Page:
As if we had nothing else to do this year, we're busy planning for our new data center in Bloomington that will come on-line in the spring of 2009. I spent the better part of the afternoon yesterday working through a rough cost analysis of the various options to distribute network connectivity into the server racks, so I thought I'd share some of that with all of you. I'll start with a little history lesson :)

The machine rooms originally had a "home-run" model of networking. All the switches were located in one area and individual ethernet cable were "home-run" from servers directly to the switches. If you're ever in the Wrubel machine room, just pick up a floor tile in the older section to see why this model doesn't scale well ;-)

When the IT building @ IUPUI was built, we moved to a "zone" model. There's a rack in each area or "zone" of the room dedicated to network equipment. From each zone rack, cables are run into each server rack with patch panels on each end. All the zone switches had GbE uplinks to a distribution switch. We originally planned for a 24-port patch panel in every other server rack - which seemed like enough way back when - but we've definitely outgrown this ! So, when we started upgrading the Wrubel machine room to the zone model, we planned for 24-ports in every server racks. 24-ports of GbE is still sufficient for many racks, but the higher-density racks are starting to have 48-ports and sometimes 60 or more ports. This is starting to cause some issues !!

But first, why so many ports per rack ? Well, it's not outrageous to consider 30 1RU servers in a 44 RU rack. Most servers come with dual GbE ports built-in and admins want to use one port for their public interface and the second for their private network for backups and such. That's 60 GbE ports in a rack. - OR - In a large VMware environment, each physical server may have 6 or 8 GbE NICs in it: 2 for VMkernel, 2 for console, 2 for public network and maybe 2 more for private network (again backups, front-end to back-end server communications, etc). 8 NICs per physical server, 6 or 8 physical servers per rack and you have 48 to 64 GbE ports per rack.

So, why doesn't the zone model work ? In a nutshell, it's cable management and too much rack space consumed by patch panels. If you figure 12 server racks per "zone" and 48-ports per rack, you end up with 576 Cat6e cables coming into the zone rack. If you use patch panels, even with 48-port 1.5RU patch panels, you consume 18 RU just with patch panels. An HP5412 switch, which is a pretty dense switch, can support 264 GbE ports in 7 RU (assuming you use 1 of the 12 slots for 10G uplinks). So you'll need 2 HP5412s (14 total RU) PLUS an HP5406 (4 RU) to support all those ports. 18 + 14 + 4 = 36 - that's a pretty full rack - and you still need space to run 576 cables between the patch panels and the switches. If you don't use patch panels, you have 576 individual cables coming into the rack to manage. Neither option is very attractive !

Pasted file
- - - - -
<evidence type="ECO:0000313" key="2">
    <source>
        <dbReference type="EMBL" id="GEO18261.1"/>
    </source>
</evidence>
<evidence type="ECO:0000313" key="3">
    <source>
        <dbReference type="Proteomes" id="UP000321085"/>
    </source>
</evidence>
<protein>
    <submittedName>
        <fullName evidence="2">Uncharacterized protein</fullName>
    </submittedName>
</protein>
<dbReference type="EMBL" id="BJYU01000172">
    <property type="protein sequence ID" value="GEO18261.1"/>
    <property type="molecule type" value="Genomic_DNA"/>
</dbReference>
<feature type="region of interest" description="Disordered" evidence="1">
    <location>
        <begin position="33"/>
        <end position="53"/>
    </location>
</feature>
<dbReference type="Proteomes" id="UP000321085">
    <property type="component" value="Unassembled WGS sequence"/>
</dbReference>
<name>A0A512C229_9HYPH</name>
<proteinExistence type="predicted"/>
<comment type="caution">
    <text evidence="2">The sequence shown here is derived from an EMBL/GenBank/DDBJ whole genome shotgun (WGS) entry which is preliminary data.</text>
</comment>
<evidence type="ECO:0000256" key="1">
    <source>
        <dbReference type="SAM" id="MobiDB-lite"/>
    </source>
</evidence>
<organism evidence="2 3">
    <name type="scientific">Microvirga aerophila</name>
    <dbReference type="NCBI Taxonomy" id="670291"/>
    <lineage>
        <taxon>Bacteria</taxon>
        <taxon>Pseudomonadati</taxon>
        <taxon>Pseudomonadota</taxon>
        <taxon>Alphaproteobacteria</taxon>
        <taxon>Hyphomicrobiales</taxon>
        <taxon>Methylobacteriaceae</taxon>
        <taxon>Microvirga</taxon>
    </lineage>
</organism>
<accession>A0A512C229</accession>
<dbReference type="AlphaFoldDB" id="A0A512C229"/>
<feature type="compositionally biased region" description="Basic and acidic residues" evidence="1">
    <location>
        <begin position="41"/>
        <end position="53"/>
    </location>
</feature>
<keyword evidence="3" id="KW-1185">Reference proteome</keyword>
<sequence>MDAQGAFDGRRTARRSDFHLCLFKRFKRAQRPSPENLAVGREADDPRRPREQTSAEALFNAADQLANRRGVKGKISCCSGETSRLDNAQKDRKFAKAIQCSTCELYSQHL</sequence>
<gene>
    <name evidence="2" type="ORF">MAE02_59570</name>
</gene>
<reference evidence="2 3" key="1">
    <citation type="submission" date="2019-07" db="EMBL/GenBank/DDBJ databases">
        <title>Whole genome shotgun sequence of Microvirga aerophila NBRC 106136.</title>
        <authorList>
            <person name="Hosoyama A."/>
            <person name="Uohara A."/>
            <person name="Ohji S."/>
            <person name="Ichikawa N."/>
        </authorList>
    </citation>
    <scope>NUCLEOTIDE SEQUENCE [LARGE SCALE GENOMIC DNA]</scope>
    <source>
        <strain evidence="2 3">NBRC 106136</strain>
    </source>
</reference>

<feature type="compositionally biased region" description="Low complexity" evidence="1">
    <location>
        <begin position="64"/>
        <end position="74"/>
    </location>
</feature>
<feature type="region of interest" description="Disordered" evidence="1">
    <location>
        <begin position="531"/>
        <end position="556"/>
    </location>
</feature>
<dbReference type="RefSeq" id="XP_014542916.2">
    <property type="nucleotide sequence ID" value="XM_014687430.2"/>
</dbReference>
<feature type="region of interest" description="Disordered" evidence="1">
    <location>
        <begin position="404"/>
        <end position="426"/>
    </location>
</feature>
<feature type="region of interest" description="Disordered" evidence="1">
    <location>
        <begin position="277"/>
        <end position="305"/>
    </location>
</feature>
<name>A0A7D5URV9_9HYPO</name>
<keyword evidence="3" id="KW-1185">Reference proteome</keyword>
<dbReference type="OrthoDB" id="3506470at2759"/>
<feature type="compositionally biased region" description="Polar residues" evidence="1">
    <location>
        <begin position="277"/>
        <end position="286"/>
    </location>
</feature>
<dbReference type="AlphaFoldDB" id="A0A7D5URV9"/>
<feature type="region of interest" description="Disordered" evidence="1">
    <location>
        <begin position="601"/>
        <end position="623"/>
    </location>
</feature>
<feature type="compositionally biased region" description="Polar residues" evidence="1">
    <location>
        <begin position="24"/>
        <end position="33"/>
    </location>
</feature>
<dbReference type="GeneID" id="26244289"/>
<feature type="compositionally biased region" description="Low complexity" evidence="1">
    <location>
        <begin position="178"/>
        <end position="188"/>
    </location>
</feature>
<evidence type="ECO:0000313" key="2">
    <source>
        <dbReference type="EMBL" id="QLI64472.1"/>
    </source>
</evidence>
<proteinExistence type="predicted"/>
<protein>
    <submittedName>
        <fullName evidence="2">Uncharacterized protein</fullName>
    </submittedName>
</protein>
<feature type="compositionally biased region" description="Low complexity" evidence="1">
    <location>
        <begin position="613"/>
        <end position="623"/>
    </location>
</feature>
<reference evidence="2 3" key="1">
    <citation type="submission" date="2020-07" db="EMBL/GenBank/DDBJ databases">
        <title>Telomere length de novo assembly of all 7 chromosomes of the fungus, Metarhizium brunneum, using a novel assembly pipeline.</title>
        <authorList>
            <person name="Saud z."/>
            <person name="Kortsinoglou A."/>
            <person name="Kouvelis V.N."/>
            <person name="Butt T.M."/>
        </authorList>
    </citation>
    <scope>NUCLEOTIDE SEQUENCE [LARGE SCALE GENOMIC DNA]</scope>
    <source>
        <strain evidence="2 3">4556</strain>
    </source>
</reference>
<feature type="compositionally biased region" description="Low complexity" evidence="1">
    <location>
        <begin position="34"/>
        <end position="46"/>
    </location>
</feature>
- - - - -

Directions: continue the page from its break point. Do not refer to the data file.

Also, if you manage a large VMware environment, with 6 or 8 ethernet connections into each physical server, 10GbE starts looking like an attractive option (at least until you get the bill ;-). Can you collapse the 8 GbE connections into 2 10GbE connections ? The first thing that pops out when you look at this is that the cost to run 10GbE connections across the data center on fiber between servers and switches is simply prohibitive ! 10GBASE-SR optics are usually a couple grand (even at edu discounts), so the cost of a single 10GbE connection over multimode fiber is upwards of $4,000 *just* for the optics - not include the cost of the switch port or the NIC !

For both these reasons (high-density 1G and 10G) a top-of-rack (TOR) switch model starts looking quite attractive. The result is a 3-layer switching model with TOR switches in each rack uplinked to some number of distribution switches that are uplinked to a pair of core switches.

The first downside that pops out is that you have some amount of oversubscription on the TOR switch uplink. With a 48-port GbE switch in a rack, you may have 1 or 2 10GbE uplinks for either a 4:1 or 2:1 oversubscription rate. With a 6-port 10GbE TOR switch with 1 or 2 10GbE uplinks, you have a 6:1 or 3:1 ratio. By comparison, with a "zone" model, you have full line-rate between all the connections on a single zone switch although the oversubscription rate on the zone switch uplink is likely to be much higher (10:1 or 20:1). Also, the TOR switch uplinks are a large fraction of the cost (especially with 10G uplinks), so there's a natural tendency to want to skimp on uplink capacity. For example, you can save a LOT of money by using 4 bonded 1G uplinks ( or 2 pairs of 4) instead of 1 or 2 10G uplinks.

My conclusion so far is that, if you want to connect servers at 10GbE, you *absolutely* want to go with a TOR switch model. If you need to deliver 48 or most GbE ports per rack, you probably want to go with a TOR model - even though it's a little more expensive - because it avoids a cable management nightmare. If you only need 24-ports (or less) per rack, the "zone" model still probably makes the most sense.